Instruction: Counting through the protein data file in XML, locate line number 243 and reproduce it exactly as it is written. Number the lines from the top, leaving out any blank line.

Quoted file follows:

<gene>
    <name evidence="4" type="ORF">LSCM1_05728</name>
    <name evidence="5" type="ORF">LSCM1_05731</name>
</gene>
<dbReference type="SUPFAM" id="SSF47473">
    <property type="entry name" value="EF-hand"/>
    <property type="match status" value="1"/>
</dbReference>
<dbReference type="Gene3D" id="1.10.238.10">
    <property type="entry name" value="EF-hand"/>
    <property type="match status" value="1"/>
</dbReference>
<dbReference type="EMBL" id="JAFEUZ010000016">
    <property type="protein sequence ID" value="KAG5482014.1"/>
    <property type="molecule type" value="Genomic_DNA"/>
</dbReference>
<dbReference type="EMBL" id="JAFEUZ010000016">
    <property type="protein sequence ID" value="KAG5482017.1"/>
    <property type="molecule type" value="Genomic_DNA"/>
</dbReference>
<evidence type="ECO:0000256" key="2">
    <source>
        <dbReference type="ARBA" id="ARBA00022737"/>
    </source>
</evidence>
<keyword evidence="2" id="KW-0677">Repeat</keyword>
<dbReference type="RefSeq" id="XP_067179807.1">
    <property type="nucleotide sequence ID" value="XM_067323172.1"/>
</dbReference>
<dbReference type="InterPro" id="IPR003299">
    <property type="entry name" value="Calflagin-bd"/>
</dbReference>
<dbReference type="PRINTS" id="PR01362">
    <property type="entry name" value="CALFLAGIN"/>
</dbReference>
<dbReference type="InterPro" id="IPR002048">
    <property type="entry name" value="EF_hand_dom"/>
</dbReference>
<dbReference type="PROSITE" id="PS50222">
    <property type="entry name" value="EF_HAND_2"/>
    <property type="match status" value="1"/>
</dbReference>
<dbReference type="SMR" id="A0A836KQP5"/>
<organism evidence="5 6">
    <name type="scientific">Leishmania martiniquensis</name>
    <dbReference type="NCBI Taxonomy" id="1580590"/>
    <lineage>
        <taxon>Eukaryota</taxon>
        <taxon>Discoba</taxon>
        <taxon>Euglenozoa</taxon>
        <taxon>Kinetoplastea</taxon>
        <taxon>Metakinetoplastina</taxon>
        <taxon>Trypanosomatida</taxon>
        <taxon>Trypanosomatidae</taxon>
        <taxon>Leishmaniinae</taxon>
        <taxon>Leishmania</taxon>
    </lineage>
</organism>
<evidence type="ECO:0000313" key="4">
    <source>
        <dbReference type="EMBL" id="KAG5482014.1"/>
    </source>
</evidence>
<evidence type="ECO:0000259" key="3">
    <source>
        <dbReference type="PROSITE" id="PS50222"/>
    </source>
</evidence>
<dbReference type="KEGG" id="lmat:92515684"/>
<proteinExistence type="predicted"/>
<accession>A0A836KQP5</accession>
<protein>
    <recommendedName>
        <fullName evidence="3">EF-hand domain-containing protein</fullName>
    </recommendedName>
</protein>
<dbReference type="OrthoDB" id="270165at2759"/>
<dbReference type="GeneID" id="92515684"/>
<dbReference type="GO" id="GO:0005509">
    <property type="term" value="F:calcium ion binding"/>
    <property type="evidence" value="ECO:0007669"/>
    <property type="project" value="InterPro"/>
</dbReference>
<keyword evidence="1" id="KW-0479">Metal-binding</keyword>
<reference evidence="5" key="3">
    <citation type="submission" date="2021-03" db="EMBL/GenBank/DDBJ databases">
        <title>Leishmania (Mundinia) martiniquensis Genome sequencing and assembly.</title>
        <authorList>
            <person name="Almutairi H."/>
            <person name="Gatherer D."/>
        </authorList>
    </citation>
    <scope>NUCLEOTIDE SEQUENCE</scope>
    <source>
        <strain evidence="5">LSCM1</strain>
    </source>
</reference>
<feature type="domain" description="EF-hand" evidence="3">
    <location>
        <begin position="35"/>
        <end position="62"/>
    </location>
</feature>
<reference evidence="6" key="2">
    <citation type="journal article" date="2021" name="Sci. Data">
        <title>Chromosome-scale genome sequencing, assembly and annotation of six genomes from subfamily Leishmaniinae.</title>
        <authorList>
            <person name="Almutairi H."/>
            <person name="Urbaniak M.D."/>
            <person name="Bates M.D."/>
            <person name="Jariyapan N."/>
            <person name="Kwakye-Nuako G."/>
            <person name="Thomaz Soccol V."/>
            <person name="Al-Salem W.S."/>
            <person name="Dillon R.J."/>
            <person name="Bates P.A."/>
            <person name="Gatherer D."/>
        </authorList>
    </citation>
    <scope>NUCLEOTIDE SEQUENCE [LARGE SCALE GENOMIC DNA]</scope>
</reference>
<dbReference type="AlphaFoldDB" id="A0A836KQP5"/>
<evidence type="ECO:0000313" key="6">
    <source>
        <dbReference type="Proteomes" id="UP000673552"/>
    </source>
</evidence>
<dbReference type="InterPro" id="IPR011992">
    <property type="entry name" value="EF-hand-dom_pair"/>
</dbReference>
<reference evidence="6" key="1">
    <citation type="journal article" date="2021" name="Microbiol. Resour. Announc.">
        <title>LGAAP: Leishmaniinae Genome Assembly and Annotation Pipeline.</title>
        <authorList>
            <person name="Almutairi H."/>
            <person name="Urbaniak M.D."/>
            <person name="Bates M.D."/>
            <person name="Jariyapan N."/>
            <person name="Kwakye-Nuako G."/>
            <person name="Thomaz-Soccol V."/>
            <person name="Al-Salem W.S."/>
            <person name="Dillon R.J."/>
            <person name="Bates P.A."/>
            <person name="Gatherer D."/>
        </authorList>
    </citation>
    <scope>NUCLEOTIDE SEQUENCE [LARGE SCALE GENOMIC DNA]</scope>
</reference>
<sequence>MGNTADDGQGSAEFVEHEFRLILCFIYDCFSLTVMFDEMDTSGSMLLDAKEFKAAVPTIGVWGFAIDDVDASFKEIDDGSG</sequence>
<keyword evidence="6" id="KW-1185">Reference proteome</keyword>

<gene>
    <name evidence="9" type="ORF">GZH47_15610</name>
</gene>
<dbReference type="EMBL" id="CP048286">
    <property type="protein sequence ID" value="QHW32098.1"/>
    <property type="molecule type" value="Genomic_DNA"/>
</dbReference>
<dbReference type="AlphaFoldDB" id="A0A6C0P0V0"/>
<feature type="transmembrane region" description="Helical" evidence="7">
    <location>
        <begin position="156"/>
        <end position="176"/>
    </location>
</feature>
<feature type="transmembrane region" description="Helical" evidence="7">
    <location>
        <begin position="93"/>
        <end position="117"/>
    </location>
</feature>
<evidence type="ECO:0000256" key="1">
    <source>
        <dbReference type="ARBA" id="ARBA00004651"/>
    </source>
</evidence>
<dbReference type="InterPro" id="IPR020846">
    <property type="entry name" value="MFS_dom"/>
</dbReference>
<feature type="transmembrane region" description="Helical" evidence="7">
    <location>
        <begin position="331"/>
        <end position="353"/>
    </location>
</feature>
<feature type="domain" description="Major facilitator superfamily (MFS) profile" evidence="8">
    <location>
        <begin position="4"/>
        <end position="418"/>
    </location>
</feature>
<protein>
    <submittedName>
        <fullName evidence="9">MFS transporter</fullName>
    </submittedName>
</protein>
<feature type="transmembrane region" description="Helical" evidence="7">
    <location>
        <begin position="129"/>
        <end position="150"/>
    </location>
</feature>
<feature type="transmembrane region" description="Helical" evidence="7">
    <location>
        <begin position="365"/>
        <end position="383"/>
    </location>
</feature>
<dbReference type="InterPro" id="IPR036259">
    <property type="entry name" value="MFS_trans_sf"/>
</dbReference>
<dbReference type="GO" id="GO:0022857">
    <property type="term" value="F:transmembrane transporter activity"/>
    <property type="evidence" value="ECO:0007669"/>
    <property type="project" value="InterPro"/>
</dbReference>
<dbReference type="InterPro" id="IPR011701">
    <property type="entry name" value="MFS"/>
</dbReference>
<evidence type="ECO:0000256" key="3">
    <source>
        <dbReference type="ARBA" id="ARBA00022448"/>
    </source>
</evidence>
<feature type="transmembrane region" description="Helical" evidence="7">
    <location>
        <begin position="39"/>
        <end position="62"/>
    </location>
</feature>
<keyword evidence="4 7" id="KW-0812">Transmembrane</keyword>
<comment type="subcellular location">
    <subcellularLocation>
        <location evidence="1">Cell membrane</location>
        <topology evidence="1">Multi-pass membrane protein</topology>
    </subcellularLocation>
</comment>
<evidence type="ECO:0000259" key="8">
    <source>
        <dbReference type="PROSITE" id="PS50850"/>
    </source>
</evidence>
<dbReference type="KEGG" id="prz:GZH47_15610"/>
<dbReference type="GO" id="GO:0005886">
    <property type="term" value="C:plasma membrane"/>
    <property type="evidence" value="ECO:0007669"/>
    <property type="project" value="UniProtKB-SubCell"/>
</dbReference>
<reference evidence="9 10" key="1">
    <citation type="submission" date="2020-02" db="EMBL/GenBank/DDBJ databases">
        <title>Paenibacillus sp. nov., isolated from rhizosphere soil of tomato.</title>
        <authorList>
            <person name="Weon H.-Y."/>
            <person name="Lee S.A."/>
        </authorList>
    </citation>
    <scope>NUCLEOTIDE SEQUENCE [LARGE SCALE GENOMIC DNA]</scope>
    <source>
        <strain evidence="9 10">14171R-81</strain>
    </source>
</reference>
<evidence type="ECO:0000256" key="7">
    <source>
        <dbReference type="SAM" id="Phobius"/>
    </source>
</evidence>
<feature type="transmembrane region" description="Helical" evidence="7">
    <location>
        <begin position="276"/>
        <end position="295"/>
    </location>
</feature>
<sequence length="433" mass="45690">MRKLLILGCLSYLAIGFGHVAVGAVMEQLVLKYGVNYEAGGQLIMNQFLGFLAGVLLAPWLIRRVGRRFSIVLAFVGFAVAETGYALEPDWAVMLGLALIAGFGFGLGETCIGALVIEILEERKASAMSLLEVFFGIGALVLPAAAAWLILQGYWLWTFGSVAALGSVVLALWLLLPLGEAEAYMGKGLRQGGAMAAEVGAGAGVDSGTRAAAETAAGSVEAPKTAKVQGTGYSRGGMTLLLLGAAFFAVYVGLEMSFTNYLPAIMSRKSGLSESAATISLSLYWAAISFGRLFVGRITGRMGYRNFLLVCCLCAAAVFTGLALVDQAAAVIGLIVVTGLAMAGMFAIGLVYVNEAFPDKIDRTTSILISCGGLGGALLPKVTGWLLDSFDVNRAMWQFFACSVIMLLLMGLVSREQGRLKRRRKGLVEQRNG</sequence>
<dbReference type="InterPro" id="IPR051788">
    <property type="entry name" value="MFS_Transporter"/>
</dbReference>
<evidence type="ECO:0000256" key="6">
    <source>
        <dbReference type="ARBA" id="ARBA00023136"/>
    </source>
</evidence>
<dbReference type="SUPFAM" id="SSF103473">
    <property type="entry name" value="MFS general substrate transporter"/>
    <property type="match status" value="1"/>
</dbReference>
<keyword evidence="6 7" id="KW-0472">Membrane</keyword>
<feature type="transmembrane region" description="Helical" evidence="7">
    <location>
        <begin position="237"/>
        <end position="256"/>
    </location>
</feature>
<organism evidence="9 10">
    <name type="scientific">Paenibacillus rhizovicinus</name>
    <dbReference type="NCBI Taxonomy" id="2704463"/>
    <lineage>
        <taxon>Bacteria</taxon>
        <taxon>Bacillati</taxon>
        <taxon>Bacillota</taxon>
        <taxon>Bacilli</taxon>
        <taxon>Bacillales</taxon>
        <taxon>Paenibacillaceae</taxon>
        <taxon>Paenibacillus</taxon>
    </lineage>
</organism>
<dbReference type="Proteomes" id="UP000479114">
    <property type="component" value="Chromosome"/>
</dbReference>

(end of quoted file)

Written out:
<dbReference type="GO" id="GO:0005886">